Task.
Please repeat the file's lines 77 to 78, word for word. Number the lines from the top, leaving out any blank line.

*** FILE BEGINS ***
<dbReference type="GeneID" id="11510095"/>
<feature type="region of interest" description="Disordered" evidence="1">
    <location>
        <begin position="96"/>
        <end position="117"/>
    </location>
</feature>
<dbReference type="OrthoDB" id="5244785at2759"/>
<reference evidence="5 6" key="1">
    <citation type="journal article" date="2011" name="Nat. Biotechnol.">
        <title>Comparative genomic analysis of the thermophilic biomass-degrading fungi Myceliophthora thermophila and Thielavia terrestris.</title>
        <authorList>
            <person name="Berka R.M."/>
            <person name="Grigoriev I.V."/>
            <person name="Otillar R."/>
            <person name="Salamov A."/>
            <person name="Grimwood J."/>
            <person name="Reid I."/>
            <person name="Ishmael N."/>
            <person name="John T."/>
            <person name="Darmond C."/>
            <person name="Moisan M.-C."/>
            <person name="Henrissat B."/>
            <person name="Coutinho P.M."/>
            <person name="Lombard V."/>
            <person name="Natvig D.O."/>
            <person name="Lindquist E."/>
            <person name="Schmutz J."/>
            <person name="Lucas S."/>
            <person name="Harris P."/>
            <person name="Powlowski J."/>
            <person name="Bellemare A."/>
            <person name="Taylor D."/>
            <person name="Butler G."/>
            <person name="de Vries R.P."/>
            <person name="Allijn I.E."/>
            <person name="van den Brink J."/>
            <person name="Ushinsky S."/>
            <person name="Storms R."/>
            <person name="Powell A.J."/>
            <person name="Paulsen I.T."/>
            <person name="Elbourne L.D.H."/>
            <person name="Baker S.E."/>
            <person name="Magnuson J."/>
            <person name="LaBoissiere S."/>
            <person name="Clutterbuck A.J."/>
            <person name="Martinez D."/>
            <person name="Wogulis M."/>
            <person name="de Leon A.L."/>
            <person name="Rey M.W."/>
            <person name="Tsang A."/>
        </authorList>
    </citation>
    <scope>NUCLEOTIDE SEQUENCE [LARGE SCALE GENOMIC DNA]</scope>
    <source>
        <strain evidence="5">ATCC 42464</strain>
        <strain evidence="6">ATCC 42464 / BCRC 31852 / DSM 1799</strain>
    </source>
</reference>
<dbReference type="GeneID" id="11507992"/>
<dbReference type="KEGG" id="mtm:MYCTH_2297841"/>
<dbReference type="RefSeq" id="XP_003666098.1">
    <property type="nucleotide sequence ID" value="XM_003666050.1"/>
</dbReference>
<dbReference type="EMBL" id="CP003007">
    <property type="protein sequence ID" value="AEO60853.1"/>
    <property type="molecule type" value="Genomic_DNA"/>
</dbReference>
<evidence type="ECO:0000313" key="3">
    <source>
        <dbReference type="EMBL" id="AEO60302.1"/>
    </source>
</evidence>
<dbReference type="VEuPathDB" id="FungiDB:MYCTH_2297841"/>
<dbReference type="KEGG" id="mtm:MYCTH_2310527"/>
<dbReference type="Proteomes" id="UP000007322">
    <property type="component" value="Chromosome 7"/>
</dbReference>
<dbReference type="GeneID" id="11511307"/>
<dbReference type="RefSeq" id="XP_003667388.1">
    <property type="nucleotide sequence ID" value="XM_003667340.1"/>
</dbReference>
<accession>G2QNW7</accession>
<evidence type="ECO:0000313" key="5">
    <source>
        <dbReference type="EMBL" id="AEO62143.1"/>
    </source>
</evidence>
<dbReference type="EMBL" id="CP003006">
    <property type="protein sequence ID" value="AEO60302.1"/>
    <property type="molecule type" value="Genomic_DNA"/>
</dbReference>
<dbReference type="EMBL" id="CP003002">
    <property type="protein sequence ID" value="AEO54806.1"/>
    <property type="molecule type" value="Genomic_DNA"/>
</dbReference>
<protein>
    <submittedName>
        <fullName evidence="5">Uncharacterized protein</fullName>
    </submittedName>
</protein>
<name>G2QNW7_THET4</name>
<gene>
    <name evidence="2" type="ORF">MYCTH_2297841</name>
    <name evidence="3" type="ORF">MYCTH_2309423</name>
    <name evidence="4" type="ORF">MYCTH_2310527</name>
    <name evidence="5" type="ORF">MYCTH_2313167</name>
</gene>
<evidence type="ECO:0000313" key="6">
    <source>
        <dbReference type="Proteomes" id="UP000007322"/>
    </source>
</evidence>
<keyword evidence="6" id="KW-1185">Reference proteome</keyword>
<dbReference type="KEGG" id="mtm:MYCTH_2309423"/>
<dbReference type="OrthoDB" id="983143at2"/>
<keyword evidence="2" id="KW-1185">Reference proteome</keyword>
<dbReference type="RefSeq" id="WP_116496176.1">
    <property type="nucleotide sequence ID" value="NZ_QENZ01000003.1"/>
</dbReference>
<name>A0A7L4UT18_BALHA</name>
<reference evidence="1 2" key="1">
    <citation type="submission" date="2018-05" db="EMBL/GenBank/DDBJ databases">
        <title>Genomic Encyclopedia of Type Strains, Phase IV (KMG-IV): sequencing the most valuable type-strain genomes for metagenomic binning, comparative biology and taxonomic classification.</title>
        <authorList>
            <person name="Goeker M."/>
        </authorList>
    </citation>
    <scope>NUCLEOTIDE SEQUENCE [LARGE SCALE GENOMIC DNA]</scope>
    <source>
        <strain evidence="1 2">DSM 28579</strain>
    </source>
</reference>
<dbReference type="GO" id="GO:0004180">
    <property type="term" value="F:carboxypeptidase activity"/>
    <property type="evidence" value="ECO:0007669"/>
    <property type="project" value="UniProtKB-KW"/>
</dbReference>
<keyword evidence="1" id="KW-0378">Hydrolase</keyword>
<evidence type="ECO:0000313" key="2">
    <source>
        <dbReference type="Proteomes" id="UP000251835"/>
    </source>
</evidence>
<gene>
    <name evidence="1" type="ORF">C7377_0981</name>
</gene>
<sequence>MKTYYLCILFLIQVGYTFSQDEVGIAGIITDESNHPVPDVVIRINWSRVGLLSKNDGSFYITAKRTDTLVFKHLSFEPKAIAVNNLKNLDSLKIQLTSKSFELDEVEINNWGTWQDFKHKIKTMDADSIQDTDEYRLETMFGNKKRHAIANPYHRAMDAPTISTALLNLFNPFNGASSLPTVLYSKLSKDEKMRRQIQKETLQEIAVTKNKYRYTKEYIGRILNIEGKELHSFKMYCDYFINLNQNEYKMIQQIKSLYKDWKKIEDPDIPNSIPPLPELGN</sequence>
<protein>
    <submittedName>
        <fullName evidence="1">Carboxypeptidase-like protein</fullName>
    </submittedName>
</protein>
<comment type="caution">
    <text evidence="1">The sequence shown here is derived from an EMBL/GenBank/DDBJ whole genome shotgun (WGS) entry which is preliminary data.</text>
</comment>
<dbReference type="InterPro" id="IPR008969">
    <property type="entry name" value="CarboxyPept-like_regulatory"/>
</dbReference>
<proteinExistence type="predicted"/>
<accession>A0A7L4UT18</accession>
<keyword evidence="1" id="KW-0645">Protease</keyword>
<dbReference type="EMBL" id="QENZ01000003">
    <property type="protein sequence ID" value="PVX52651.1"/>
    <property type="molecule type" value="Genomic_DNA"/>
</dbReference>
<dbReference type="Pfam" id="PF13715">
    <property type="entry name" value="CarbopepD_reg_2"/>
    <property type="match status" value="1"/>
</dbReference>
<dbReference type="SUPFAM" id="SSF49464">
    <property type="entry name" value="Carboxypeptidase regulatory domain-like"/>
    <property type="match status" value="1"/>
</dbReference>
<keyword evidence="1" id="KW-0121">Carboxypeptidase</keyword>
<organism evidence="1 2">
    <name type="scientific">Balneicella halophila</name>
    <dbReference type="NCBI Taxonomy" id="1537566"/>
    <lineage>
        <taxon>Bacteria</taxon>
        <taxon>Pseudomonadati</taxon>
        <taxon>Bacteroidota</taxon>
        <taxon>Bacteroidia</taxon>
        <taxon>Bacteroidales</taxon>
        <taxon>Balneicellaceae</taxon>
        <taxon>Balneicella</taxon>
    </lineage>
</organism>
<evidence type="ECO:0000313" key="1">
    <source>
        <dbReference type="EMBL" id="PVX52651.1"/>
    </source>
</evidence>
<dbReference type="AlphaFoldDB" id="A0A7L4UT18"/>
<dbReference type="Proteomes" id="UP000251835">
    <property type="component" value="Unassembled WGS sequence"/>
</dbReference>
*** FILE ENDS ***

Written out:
    <property type="component" value="Chromosome 7"/>
</dbReference>